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What it takes to repair Stryker brigade’s vehicles

The Stryker brigade that returned from Iraq last year is off to a fresh start after recovering from 15 months in combat.

Soldiers assigned to the 3rd Brigade, 2nd Infantry Division are back to work after spending the holidays on leave to get reacquainted with families. New soldiers have joined the unit.

Col. David Funk has succeeded Col. Stephen Townsend as brigade commander. Command Sgt. Maj. Alan Bjerke is the brigade’s new senior noncommissioned officer, replacing Command Sgt. Maj. Jeffrey Du. And on Thursday, the first Stryker armored vehicles returned to the brigade after being repaired and refurbished to like-new condition.

“When it leaves here, it’s in the best shape it can be in,” said Tony Conoscenti, project manager for the vehicles’ “reset.” The cost of the reset is $44 million.

Contractors will repair 268 vehicles by April 30. Nineteen severely damaged vehicles are being rebuilt at a General Dynamics Land Systems plant in Anniston, Ala.

The brigade will receive 20 new armored vehicles to replace those damaged to the point they couldn’t be repaired.

The vehicles traveled thousands of miles on patrol in desert conditions as insurgents shot at them or attempted to blow them up. Back home, protesters at the Port of Olympia attempted to block their return to Fort Lewis in November, leading to dozens of arrests. The soldiers returned home a month or so earlier.

More than 150 contractors are working to return the vehicles to the brigade as quickly as possible. Conoscenti, a former infantryman who served 16 months with a Stryker brigade based in Alaska, said the contractors know the more time the soldiers have to train in the vehicles, “the more prepared they’re going to be” in the event of another deployment.

This reset is not as intensive as the one two years ago when contractors were rebuilding Stryker vehicles that served two years in Iraq; first with the 3rd Brigade, 2nd Infantry Division in 2003-04, and then with the 1st Brigade, 25th Infantry Division, in 2004-05. The 1st Brigade moved to Germany in 2006 and was designated the 2nd Stryker Cavalry Regiment. The regiment has deployed to Iraq for 15 months.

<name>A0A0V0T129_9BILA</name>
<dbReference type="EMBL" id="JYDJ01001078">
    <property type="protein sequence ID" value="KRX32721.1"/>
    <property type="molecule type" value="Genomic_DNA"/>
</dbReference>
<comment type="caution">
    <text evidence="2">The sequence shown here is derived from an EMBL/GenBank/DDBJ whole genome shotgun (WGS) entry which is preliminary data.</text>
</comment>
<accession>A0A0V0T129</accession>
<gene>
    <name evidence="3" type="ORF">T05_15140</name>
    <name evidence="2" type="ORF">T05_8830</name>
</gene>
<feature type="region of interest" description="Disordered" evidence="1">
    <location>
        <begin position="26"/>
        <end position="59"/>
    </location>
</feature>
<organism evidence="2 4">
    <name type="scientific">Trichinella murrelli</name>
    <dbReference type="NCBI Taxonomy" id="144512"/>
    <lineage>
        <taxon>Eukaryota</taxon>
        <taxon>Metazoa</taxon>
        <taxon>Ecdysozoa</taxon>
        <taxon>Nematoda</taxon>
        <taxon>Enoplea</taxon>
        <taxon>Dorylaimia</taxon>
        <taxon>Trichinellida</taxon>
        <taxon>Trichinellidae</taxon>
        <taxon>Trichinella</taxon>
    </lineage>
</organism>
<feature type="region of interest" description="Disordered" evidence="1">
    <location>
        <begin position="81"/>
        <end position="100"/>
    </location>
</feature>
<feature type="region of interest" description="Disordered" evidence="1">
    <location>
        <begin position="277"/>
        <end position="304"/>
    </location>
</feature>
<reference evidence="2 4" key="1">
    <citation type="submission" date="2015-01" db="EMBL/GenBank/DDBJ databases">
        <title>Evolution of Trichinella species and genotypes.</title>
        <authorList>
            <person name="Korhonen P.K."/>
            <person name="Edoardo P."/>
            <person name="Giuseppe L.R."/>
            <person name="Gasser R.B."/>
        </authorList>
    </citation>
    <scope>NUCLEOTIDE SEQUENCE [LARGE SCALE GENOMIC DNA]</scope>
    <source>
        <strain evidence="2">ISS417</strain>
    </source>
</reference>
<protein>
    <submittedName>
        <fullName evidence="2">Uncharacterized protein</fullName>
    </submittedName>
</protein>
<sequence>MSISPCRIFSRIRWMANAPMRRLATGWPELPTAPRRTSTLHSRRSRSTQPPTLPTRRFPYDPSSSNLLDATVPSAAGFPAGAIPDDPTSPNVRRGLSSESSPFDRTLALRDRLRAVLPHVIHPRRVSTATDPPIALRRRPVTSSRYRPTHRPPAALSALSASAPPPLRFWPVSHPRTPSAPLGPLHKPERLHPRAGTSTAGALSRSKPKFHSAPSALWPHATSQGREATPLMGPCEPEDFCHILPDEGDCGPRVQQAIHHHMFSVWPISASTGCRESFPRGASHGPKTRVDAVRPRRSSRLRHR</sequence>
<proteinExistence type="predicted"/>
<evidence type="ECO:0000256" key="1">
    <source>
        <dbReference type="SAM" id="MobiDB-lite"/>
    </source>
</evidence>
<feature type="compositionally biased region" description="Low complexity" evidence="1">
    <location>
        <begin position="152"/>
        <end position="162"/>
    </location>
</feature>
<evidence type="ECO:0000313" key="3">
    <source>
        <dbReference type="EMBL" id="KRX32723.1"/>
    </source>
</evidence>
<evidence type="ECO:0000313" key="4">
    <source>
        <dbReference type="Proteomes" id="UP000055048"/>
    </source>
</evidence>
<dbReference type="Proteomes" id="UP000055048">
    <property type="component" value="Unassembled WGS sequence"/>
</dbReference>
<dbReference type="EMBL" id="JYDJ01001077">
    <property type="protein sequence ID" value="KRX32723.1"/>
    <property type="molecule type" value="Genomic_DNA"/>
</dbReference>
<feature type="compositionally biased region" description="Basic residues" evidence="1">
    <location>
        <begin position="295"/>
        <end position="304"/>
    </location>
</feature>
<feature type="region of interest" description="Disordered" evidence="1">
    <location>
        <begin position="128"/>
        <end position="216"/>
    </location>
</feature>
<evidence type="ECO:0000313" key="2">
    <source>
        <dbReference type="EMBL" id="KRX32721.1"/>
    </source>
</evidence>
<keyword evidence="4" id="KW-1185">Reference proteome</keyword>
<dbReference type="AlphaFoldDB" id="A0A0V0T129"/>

Another Fort Lewis-based Stryker unit, 4th Brigade, 2nd Infantry Division, is serving in Iraq and expected home this summer. A third Stryker brigade is undergoing initial training at the Army post and will be designated the 2nd Brigade, 2nd Infantry Division.

Over a seven-day period, contractors will service the engine, transmission and drivetrain. They will replace armor plating scarred by bullet holes and shrapnel.

They will change out tires, if needed. They will clean the vehicle inside and out and touch up the paint job.

Contractors also will upgrade the vehicles, adding air- conditioning in vehicles that don’t have it. They will install a more powerful hydraulic lift system so the rear hatch will close faster; the added weight of the extra slat armor on the hatch had made it close slower. They will upgrade the computer software in vehicles.

The vehicles will be released to the unit after a road test and final check by government inspectors.

Spc. John Premo, 21, one of the soldiers assigned to pick up the first refurbished vehicles Thursday, recalled how an improvised explosive device detonated near his Stryker in Baghdad on his last mission before leaving Iraq last year. The vehicle sustained shrapnel damage, but the soldiers were uninjured.

Now a fire-team leader, Premo said soldiers new to the brigade are excited when they see the vehicles.

“The Stryker has earned quite a reputation for what it did in Iraq,” he said.

The return of the vehicles means soldiers can begin the next phase of their training. But it’s unclear whether another deployment to Iraq is on the horizon.

“We’re just going to take it in stride, and if we have to go again, we’ll go again,” Premo said.

Christian Hill covers the city of Lacey and military for The Olympian. He can be reached at 360-754-5427 or at chill@theolympian.com.

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